#1
Right, I've made myself a schedule to stick to everyday, it's nothing that I don't enjoy doing, so it won't make guitar playing a chore, it's just to make sure I don't leave stuff out of my regular playing, and out of practise, the schedule is just to organise my playing to help maximise the efficiency of practise.
Feedback and (Constructive) criticisms are always helpful and accepted! =)

Dedicated Guitar Practise Schedule


WARM UP – 10 Mins
• Finger exercise


THEORY – 15 Mins
• Note Positions
• Finding/Building Scales


CHORDS – 25 Mins
• Chord Progression(15)
• Barres(10)


SCALES – 25 Mins
• Speed Build up
• Linking Positions/Keys
• Finding/Building Scales


TECHNIQUE PRACTISES – 15 Mins
• Legato
• Alternative/Economy picking
• Speed Building


SONG PRACTISE – 30 Mins


JAM
(General guitar playing and non-organised practise)

WARM DOWN – 10 Mins
• Finger exercises
#2
I wouldn't advise assigning an amount of time to practicing something, for example 15 minutes to practice technique, and rather just practice until you've completed whatever exercises or goals you have that day. For I find, at least for me, that allotting a certain amount of time leaves me halfheartedly practicing until the time is spent and I move onto another area of practice.

DON'T PANIC! DON'T PANIC!
THEY DON'T LIKE IT UP 'EM!
#3
Great practice routine. Hopefully you are also playing in a band or Jamming with musicians on a regular basis as well, and if possible playing some gigs. Practice is essential but the skills and demands of playing with, and performing with other musicians provides a completely different and important educational opportunity. Many successful musicians owe much of their success to excellent social networking skills, communication skills and tireless self-promotion that shouldn't be overlooked when striving to build up incredible chops. I.e. make sure to show off those chops at every possible opportunity!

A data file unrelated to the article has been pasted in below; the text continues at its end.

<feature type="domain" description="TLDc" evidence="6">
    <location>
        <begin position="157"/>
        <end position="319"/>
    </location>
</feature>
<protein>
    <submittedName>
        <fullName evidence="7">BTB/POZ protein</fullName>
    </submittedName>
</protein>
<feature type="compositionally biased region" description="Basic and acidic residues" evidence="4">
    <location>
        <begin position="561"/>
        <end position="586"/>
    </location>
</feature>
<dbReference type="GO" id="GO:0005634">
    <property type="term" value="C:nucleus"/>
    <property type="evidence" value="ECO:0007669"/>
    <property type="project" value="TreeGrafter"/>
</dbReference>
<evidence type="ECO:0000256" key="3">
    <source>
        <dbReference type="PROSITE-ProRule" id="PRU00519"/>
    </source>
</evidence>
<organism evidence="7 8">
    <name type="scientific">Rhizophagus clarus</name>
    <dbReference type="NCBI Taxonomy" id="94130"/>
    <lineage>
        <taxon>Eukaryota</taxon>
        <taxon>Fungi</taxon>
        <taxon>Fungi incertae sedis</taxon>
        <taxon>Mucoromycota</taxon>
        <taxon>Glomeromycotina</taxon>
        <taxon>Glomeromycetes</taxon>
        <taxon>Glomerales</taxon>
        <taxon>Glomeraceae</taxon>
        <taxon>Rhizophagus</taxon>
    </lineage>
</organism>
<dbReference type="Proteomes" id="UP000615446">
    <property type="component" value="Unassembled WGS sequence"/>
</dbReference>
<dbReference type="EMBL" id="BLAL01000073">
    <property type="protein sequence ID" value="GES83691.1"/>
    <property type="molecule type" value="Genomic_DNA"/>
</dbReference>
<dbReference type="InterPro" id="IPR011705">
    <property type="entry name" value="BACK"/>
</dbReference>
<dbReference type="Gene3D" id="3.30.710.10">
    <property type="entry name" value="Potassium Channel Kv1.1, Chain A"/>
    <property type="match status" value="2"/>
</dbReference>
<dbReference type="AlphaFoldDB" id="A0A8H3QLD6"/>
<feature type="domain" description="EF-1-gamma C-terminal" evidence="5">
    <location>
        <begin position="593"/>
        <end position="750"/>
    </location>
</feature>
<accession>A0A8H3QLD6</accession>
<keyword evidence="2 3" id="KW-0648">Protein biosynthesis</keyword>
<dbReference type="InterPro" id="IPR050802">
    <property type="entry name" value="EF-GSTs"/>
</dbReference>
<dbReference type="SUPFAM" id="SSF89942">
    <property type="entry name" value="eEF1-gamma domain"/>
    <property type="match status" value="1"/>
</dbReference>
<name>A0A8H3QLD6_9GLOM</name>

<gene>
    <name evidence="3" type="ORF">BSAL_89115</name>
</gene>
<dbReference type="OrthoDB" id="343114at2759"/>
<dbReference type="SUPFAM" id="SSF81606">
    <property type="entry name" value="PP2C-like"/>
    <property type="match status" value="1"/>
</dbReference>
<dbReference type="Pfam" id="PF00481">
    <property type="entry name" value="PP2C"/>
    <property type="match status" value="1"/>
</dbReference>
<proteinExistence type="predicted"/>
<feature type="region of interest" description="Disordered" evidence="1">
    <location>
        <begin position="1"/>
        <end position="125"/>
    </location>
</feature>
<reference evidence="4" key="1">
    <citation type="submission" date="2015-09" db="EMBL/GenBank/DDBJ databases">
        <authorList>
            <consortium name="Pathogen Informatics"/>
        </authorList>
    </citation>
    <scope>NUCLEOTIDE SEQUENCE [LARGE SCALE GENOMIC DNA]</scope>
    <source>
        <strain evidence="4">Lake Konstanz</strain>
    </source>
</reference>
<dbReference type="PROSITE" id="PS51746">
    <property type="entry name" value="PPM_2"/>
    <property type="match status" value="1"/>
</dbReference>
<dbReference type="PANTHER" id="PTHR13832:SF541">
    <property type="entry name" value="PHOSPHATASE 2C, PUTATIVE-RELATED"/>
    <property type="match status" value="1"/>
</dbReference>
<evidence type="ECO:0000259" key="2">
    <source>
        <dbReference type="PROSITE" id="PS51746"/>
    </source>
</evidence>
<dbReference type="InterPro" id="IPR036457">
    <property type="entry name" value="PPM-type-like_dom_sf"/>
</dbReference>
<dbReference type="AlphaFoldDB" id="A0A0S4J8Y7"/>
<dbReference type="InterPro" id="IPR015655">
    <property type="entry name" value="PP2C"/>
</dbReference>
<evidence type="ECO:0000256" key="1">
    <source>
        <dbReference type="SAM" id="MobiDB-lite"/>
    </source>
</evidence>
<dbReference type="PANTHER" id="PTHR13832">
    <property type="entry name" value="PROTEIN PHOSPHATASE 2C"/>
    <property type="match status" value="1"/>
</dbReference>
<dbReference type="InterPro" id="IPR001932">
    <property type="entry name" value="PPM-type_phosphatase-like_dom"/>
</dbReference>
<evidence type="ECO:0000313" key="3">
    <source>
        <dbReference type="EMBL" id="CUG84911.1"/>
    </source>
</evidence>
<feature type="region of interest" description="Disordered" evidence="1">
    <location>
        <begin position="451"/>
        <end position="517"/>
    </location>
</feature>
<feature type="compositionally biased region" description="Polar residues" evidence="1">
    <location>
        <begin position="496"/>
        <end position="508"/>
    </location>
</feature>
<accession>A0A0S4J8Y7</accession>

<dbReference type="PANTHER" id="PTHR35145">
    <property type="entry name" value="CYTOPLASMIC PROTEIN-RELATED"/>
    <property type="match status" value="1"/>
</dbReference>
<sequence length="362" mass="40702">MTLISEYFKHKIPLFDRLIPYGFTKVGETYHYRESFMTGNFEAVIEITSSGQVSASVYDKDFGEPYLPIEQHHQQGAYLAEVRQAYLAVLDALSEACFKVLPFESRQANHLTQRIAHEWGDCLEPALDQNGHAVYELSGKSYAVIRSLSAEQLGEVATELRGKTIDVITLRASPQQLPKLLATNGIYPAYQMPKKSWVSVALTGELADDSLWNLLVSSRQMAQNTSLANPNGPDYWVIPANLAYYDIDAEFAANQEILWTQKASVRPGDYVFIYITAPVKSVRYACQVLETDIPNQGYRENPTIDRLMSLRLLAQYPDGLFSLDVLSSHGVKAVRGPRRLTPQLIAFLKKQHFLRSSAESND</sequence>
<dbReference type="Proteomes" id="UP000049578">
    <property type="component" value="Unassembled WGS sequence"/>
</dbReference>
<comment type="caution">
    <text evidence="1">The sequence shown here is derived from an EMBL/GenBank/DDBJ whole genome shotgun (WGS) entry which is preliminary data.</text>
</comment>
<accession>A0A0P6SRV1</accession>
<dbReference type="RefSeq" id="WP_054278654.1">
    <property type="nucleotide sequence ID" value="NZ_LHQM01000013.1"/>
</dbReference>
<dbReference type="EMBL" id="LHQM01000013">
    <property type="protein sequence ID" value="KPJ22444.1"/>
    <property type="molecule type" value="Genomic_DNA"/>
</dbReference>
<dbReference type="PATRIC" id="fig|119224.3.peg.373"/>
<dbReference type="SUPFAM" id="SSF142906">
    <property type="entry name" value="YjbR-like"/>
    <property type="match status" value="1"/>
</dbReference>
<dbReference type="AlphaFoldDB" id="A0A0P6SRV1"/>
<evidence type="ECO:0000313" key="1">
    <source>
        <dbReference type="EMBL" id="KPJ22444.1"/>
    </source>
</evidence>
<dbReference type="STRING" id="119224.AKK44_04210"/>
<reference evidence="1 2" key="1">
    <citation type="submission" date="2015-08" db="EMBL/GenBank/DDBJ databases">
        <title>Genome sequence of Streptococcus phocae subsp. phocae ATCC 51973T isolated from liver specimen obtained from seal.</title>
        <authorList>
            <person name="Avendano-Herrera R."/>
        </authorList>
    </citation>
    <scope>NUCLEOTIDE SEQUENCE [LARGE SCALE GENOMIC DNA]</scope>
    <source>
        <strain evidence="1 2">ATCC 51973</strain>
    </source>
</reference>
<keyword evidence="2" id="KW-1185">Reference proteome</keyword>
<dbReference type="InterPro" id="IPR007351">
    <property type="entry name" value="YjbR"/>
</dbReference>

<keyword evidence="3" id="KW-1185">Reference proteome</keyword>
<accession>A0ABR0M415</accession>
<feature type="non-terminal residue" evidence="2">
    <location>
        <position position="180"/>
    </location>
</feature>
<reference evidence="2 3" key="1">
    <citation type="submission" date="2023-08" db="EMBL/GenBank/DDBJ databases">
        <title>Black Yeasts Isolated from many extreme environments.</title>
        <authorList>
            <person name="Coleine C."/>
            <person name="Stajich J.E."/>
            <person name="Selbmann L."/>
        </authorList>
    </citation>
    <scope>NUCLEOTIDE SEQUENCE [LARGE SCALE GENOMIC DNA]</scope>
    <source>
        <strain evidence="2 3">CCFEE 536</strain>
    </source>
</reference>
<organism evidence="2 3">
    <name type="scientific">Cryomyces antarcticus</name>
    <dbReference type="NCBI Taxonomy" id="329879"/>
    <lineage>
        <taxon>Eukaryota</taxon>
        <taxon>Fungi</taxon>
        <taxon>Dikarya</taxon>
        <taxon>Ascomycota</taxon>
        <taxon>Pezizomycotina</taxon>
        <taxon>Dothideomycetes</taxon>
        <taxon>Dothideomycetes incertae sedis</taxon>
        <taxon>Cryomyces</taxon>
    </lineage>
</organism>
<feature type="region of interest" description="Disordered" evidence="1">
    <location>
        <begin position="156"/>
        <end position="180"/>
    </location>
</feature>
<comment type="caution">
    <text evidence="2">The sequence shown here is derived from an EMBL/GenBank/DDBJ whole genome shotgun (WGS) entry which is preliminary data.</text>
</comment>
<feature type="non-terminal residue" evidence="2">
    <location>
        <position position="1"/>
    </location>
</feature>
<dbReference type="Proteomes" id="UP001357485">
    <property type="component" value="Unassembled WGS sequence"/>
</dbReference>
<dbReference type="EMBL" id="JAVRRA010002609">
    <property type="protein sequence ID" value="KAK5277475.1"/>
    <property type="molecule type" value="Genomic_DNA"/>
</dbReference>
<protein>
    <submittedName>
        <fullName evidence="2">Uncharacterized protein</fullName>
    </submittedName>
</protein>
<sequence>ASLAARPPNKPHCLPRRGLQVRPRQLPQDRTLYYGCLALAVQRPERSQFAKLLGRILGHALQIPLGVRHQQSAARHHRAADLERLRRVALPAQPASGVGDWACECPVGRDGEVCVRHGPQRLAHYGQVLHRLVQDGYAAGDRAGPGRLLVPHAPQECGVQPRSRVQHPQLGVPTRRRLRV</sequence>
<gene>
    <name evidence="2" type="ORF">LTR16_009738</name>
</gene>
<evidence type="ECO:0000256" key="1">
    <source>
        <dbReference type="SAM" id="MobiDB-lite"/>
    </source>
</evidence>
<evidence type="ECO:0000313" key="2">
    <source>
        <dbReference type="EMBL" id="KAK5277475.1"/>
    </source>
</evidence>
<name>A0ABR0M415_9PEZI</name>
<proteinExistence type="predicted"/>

Main Rig:Yami Pac1412 TransRed (EVO, HS2, Hot Rails) ->Bad Horsie->GNX3K ->MagicStomp->L/R PA
Ampeg VL503, Ampeg V4, Digitech GNX2, Art SGX2K; AXES: Yam Pac1412 RedBurst & Weddington Custom & CPX-15W, '63 Gibson SG Custom & '80 ES-350T
#4
I think that a minimum time for practising certain things will stop me from pretty much skipping stuff in anticipation, Like just playing the Am scale a few times before Learning a song I'm really excited about.
I feel that I need some sort of guidelines in place, because I'm naturally lazy but I work quite well in strong schedules.
The times are more a general guideline that's how long I've estimated my normal exercises to take.
Also the technique practise part is split up into three aspects, so if I get bored of practising hammer-ons or bends, I can start practising alternate picking.
#5
Quote by spkay
Great practice routine. Hopefully you are also playing in a band or Jamming with musicians on a regular basis as well, and if possible playing some gigs. Practice is essential but the skills and demands of playing with, and performing with other musicians provides a completely different and important educational opportunity. Many successful musicians owe much of their success to excellent social networking skills, communication skills and tireless self-promotion that shouldn't be overlooked when striving to build up incredible chops. I.e. make sure to show off those chops at every possible opportunity!



Well I'm in my college music club, even though I'm by no means good, I'm the most experienced guitarist and musician there, and have become pretty leader of the whole club (which will number from about 7-15 people depending on attendance) so this is why I have strived to really boost my skills with such stringent practise.
I'm experiencing what it's like to be in a band, and building some band leading skills.
we don't actually jam much yet but I'll make sure we definitely do some jamming soon, and I'm sure that'll end up taking up most of our time together.
#6
that sounds good, but i would say you should never allow technique to be more then half your practice.
#7
Get some sight reading under your belt too, it's a fantastic skill to have.
Call me Batman.
#8
I am currently going through speed mechanics and fretboard mastery by troy stetina and I basically start off with SM till I feel fulfilled then finish my practice off with Fretboard mastery which is more or less a great book on applying theory to guitar.